And of course… by a man-hunter and bounty hunter for his “brother-in-laws”….

    Think about it and let me know what you think….

    Weatherford never caught Osceola and neither did the Moniacs…

    They still claim to be family…

    Oh what webs we weave….

    Gotta ask what was so very important and why so many NEVER stopped in their pursuit of this family and sought so very hard to ERASE them from HISTORY.

    Darby Weaver

  7. On the Bowles story – Check it with Panton and Leslie and you’ll see that is was not William who is the Weatherford who betrayed the Fearless Bowles but instead it was Charles…. who was a bit of a horse thief until this issue was resolved by Alexander McGillivray and the nephew of the Red Shoes….

    Of course the banditti had poor Big Warrior caged up in a “fort” and shot him to death and the news got back to Panzacola about 3 days after July 25th or 27th or so…

    I suppose no one helped him…

    Kinda like the Burnt Corn and Ft. Mims story rolled into one.

    The list goes on…

    But why lie? Why would they lie…

    Darby Weaver

  8. […] wealthy Lachland McGillivray had one of his principal stores there, and after making it the center of an extensive trade, he […]

  9. Charlene Beasley Moore

  10. Francine’s Daddy, now 96+ years and descendant of the Stiggins, Wagoners, Weatherford and related families.
    Most interesting historical account, much of which I have heard since my childhood and much of which I have read in many books; for example, Pickett’s History of Alabama, Draper’s Manuscripts, to name a couple and through genealogical research. My ancestors lived in Baldwin, Escambia, Conecuh and other counties in Alabama before and after they were counties. I have cherished the stories of their interesting lives, even though in the telling some may bear some embellishments for greater interest. jI have no reason for doubting the accuracy that would make a difference.

    Now comes one Darby Weaver (a “Doubting Thomas”) in his post saying it is “all incestuous lies”.

    In the interest of truth, tell me the sources on which you base your charges of it being all lies (authority) and tell me just what is the truth, the whole truth and nothing but the truth. We, who are interested have need to know. I promise you I will keep an open mind for I need to know the truth, for believing lies have no value as they do deceive and lead astray and cloud one’s intellect.

    Thank you.

    1. I use the American State Papers and lately the Bureau of Land Management.

      I have now refuted the statements made by the Bureau of Indian Affairs – regarding Pierre Juzan and Charles Juzan, Zadoc, Jesse, Turner, Alexander, and the rest of the Brashears family.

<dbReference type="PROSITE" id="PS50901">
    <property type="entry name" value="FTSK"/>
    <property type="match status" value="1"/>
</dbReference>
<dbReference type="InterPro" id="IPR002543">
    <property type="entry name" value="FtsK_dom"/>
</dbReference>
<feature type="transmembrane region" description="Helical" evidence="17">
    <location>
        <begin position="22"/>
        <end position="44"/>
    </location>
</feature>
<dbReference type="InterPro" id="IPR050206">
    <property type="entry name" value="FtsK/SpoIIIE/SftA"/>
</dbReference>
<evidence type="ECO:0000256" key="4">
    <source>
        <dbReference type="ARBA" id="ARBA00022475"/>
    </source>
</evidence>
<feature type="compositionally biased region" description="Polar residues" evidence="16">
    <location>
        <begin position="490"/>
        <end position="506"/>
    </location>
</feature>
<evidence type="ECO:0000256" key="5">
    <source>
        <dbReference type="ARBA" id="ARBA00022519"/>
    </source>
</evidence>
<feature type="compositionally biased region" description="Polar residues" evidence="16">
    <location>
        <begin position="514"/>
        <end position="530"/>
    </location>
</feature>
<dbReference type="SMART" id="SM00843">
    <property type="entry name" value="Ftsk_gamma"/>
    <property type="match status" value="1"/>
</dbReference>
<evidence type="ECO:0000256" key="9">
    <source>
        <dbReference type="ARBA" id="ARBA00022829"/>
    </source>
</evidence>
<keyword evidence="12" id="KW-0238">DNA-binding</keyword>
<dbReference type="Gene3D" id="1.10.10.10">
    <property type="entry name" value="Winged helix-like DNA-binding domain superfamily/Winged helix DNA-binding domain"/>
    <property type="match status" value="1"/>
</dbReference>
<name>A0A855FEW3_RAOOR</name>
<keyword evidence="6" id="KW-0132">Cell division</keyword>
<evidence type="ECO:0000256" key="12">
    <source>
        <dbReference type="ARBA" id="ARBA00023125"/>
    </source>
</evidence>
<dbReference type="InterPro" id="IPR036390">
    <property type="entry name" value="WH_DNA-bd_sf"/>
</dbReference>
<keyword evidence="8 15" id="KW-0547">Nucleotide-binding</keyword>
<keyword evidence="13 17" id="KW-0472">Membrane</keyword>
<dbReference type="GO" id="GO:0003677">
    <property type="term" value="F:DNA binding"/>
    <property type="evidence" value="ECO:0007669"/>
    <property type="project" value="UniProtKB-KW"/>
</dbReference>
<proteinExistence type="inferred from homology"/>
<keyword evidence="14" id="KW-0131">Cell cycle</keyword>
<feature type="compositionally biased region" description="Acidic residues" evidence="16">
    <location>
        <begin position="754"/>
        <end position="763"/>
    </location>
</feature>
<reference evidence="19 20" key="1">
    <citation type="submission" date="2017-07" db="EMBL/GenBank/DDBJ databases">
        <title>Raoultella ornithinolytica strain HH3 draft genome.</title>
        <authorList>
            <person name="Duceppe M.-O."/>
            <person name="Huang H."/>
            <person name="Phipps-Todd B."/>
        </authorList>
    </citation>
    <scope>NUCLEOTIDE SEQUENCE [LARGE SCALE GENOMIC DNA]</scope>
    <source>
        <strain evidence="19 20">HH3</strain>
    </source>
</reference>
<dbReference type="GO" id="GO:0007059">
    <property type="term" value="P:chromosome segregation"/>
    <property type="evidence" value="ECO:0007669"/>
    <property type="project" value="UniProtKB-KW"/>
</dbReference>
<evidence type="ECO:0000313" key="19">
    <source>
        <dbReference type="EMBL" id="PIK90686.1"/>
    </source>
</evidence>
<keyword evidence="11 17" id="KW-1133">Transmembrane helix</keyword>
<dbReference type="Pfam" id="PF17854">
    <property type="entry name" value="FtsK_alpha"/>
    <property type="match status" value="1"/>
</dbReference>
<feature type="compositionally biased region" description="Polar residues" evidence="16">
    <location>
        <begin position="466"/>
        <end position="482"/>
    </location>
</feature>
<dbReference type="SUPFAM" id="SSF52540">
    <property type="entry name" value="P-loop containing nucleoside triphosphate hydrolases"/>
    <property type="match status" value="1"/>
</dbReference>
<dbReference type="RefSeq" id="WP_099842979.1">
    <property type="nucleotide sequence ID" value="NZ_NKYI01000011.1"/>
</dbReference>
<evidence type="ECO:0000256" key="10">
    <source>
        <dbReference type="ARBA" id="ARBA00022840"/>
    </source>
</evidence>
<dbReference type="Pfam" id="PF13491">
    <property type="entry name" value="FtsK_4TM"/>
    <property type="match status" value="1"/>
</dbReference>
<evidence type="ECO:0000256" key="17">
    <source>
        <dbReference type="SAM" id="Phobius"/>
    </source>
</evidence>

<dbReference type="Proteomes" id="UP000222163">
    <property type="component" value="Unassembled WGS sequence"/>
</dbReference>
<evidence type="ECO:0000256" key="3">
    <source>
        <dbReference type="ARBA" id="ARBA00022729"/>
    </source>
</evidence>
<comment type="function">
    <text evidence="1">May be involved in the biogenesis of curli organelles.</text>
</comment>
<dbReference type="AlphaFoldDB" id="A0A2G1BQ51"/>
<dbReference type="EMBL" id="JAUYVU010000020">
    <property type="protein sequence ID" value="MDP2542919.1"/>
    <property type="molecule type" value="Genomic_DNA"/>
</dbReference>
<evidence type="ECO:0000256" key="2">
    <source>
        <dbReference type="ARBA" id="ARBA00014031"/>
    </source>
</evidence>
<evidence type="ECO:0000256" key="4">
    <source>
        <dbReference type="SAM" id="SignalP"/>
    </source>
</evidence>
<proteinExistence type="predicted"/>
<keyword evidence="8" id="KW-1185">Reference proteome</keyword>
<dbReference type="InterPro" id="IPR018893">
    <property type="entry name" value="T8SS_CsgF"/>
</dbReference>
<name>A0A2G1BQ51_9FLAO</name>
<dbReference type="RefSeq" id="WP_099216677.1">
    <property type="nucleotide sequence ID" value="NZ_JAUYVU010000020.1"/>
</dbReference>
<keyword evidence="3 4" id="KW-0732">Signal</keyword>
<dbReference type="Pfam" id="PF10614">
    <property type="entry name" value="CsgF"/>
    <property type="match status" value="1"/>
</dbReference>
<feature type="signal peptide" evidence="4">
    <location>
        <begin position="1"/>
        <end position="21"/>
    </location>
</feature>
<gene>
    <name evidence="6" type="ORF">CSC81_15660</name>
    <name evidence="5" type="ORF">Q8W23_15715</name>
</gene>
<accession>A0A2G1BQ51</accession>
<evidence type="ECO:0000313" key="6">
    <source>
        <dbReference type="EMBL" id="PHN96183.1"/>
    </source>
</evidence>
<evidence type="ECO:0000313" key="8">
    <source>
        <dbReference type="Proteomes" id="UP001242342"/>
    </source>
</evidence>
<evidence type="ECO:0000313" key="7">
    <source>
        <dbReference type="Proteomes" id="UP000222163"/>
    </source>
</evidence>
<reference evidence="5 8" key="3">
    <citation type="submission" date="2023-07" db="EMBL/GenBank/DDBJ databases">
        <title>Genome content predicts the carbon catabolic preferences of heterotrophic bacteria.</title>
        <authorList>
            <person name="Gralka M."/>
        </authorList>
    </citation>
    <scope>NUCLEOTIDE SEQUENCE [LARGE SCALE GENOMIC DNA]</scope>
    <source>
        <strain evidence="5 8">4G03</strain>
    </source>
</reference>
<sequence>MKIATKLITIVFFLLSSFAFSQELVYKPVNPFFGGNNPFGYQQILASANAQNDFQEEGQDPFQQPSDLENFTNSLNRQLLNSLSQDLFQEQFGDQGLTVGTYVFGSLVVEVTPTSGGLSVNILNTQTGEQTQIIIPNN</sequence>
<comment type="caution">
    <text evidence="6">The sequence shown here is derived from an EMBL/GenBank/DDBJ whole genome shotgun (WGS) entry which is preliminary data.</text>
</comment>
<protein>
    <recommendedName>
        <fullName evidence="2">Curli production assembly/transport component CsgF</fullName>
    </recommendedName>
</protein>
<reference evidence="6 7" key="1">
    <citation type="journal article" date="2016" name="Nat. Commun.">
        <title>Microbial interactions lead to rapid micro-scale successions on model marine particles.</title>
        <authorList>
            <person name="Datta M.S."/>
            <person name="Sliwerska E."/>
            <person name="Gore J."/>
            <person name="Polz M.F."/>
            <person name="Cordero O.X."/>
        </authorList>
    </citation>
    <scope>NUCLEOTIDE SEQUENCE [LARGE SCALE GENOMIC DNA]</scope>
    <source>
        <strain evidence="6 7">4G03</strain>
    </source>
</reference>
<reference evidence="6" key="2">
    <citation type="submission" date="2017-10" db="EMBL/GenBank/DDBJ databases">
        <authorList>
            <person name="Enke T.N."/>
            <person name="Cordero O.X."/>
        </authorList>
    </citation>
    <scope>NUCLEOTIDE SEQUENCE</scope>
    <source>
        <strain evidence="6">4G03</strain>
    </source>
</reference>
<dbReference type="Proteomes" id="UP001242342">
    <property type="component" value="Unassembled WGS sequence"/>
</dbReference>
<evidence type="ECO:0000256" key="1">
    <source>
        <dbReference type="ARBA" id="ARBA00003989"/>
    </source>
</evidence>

Dave/David Weaver was refuted in the Indian Citizenship Court – both of them and were confirms by Chief Jihn Ross and Thomas Taylor per sworn statements in regard to Elizabeth Weaver.

      The case was held as on of the 500 trial cases in Stephens v. Cherokee Nation, Choctaw Nation v Johnson et. al. in 1899.

      The Dawes Commission was investigated by Congress over a period of about 40 years for the fraud committed on behalf of the Five Civilized Tribes and the Choctaw Nation against the Mississippi Choctaw in Alabama, Mississippi, and Louisiana in particular as well as Texas, Tennessee, etc.

      It seems in Choctaw v US 119 US 1 in 1886 and the Court of Claims decision in 1883 that the Choctaw Nation got paid for “Net Proceeds” for some 10 million acres sold in Mississippi or even Alabama.

      However there was not a single acre of Choctaw lands ever sold in the Treaty of 1830.

      So the Choctaw Nation hired a law firm and the paid the law firm to lobby Congress for law such as the Dawes Act, the Indian Allotment Act, and the Curtis Act, etc.

      The Choctaw and Chickasaw Nations paid the law firm $750,000 to deny the Mississippi/Alabama Choctaw.

      At the same time the US Federal Governement paid the Commissioners whom 2 of 3 were on the payroll of the law firm.

      That amounted to what is called FRAUD.

      There’s a lot more to the story.

      It is the writings of Andrew Jackson to the Secretary of War Armstrong brought forth in his own defense in 1828 due to the fact that someone published a book or series of books about him variously called the “Life of Jackson”.

      The books made for better reading I suppose and they now account for Alabama History in schools.

      However, the American State Papers are the official version and Peter Force before them.


      A lot of people believed the books that would not have actually even been written in his own lifetime but were called by the American History Association in 1885 per the book in my own possession.

      So…. I spent a few hundred thousand dollars to learn as much of the truth as may be possible.

      Read Worchester v Georgia if you really want to know more about American History and the beginnings of this Country.

      Chief Justice John Marshall was said to be 68 years old in 1832 and he recounts history well enough and it is not what I was taught in school either.

      If we can’t believe the Supreme Cour who can we consider an authority – these anonymous authors?

      The Congressional Inquiries make good reading.

      Think about it.

      Darby Weaver

      The Tribal Leader

    2. I’m still working on the books to write to illustrate just how deep the fraud goes.

      It is fraud and it is deep.